Competition rates for Defense Department contract dollars have dipped a bit the past decade, the DoD says in a new report, which outlines five lines of effort aimed at dealing with challenges posed by industry consolidation and ways to boost competition and strengthen the supply chain.

Between 2012 and 2021, competition rates peaked at 58.3 percent in fiscal year 2014 and bottomed out at 50.1 percent in FY ’20 before climbing back to 52 percent in FY ’21, says the 30-page report, State of Competition within the Defense Industrial Base. The 10-year average was 54.2 percent, it says.

Aerial of the Pentagon, the Department of Defense headquarters in Arlington, Virginia, near Washington DC, with I-395 freeway on the left, and the Air Force Memorial up middle.

Based on contract actions, the report says competition rates are in the 90 percent range.

The report was directed by President Biden’s July 2021 Executive Order 14036 on spurring U.S. economic competition.

The report outlines the already well-known consolidation within the defense industry over the past 30 years, such as going from 51 prime contractors to five currently, 13 down to 3 suppliers of tactical missiles, eight to three fixed-wing aircraft suppliers, eight suppliers of surface ships down to two, a single supplier of tracked combat vehicles versus three, and four satellite providers from eight.

“As a result, DoD is increasingly reliant on a small number of contractors for critical defense capabilities,” the report says. “Consolidations that reduce required capability and capacity and the depth of competition would have serious consequences for national security.”

The five recommendations in the report include strengthening oversight of proposed mergers and acquisitions. A good example of this was the Federal Trade Commission in January voting to sue to block Lockheed Martin’s [LMT] proposed acquisition of Aerojet Rocketdyne [AJRD] due to anti-competitive concerns, a move that led Lockheed Martin to terminate the merger agreement on Sunday.

“Simply put, the deal would have resulted in higher prices and diminished quality and innovation for programs that are critical to national security,” Holly Vedova, director of the FTC’s Competition Bureau, said in a statement on Tuesday. “The FTC’s enforcement action in this matter dovetails with the DoD report released this week recommending stronger merger oversight of the highly concentrated defense industrial base.”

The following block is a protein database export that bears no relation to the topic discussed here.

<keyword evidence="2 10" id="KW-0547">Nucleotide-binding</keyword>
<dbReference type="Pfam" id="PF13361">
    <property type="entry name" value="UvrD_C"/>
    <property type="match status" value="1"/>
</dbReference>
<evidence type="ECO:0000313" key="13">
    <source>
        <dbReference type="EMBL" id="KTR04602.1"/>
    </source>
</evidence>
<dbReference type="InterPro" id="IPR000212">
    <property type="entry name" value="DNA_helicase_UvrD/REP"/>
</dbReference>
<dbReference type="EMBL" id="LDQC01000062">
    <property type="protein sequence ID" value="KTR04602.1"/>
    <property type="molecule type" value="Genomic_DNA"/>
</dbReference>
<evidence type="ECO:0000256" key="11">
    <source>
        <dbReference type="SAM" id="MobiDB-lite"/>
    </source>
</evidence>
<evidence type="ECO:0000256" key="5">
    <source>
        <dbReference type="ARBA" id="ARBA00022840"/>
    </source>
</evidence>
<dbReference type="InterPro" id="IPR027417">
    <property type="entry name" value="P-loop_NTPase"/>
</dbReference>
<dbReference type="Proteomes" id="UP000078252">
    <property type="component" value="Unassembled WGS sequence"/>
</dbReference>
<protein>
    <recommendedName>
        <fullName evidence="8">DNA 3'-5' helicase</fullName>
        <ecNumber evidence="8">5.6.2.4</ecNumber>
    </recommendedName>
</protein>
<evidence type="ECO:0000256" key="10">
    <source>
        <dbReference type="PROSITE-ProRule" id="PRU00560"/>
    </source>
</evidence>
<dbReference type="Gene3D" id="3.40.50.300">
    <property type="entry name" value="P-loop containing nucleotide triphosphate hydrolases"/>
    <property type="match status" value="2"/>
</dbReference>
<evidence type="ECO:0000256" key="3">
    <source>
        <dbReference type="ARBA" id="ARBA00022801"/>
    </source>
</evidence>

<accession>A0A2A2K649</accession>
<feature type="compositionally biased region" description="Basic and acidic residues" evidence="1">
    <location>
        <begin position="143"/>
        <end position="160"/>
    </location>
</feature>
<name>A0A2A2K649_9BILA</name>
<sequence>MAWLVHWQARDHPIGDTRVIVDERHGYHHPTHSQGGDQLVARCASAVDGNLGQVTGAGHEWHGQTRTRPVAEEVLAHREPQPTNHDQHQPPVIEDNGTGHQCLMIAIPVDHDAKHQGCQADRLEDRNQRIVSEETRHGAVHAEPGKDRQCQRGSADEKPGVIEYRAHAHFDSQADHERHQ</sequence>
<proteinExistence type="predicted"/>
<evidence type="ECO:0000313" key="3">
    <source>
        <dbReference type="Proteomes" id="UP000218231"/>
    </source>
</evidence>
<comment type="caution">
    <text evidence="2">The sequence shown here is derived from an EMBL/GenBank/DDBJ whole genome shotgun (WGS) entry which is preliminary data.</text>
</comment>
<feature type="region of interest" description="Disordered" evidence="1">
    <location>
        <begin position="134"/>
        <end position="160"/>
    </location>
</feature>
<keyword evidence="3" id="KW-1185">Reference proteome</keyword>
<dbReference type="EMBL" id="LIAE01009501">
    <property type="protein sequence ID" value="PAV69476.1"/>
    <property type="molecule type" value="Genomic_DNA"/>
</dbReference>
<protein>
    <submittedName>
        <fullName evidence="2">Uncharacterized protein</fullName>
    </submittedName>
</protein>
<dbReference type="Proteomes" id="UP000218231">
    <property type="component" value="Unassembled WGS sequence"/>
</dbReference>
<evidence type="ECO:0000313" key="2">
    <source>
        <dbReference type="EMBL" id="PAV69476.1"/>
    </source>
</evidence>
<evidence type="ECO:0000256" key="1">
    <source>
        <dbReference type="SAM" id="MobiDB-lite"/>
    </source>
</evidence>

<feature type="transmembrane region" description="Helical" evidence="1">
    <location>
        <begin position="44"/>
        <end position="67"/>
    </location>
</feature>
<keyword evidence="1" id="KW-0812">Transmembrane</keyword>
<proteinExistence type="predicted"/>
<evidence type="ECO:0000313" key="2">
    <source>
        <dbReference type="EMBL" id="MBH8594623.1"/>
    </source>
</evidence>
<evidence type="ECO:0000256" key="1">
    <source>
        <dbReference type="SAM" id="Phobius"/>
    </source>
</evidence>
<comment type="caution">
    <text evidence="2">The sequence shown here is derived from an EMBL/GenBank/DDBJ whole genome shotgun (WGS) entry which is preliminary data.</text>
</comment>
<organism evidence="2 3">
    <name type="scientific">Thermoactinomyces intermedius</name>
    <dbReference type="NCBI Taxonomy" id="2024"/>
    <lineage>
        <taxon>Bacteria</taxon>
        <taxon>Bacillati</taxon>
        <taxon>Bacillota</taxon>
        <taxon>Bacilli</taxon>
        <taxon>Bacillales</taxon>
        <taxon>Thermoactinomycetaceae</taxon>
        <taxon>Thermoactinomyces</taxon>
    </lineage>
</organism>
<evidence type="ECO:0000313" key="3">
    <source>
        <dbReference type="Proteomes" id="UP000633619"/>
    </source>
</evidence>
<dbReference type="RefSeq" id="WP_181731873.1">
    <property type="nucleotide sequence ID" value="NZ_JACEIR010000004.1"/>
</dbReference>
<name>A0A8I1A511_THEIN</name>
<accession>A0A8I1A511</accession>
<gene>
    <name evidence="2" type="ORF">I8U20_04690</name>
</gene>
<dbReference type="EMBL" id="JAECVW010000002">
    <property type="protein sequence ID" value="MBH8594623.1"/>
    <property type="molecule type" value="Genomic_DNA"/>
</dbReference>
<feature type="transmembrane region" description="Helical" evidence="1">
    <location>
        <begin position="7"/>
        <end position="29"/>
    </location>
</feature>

The report also lists five priority industrial base sectors, which are castings and forgings, missiles and munitions, energy storage and batteries, strategic and critical materials, and microelectronics. It suggests ways to improve the resilience of the supply chain in these areas.

For missiles and munitions, the report highlights the need to focus on companies and technologies for hypersonic missiles, particularly when it comes to industry consolidation.

“Within this sector, many primes, first-tier subcontractors, and first-tier material suppliers are positioning themselves to acquire lower-tiered hypersonic contractors and material suppliers,” says the report, which was prepared by the Office of the Under Secretary for Acquisition and Sustainment. “This vertical integration will likely lead to reduced competition and may eliminate it altogether. As the demand for hypersonic weapons grows, so too will the need for specialized manufacturers and suppliers. However, these small and nascent companies are at risk of acquisition from the major primes and subcontractors.”

The report also recommends ways to overcome challenges posed by intellectual property limitations, including adopting open architectures and specialized licensing agreements.

Other recommendations include reducing barriers to entry to get new vendors in the defense sector and to increase opportunities for small businesses. The report notes that DoD continues to score well on awarding contracts to small businesses but that the number of small companies in the defense industrial base has declined by 40 percent in the past decade.